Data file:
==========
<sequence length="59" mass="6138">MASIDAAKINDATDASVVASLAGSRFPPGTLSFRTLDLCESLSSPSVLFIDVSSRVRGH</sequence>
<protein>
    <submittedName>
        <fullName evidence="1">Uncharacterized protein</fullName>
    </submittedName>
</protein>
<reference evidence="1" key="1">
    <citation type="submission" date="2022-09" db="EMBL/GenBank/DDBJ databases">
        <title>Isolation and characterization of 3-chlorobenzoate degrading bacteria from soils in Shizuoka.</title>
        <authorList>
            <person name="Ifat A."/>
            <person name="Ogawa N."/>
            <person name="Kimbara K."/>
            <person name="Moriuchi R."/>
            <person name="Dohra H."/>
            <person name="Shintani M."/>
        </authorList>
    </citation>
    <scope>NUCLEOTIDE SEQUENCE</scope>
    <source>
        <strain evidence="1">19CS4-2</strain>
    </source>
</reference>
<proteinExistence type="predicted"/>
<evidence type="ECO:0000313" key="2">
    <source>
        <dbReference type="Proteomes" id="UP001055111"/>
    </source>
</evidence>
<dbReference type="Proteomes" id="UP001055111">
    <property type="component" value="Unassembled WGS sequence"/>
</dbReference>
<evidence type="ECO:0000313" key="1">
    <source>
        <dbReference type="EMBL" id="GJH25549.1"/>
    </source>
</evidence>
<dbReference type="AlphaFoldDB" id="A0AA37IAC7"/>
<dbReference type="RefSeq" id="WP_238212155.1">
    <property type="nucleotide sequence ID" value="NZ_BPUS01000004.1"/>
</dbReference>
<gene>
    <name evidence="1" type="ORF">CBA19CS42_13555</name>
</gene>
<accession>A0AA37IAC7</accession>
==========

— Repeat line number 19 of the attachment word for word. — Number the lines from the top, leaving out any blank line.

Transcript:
    <scope>NUCLEOTIDE SEQUENCE</scope>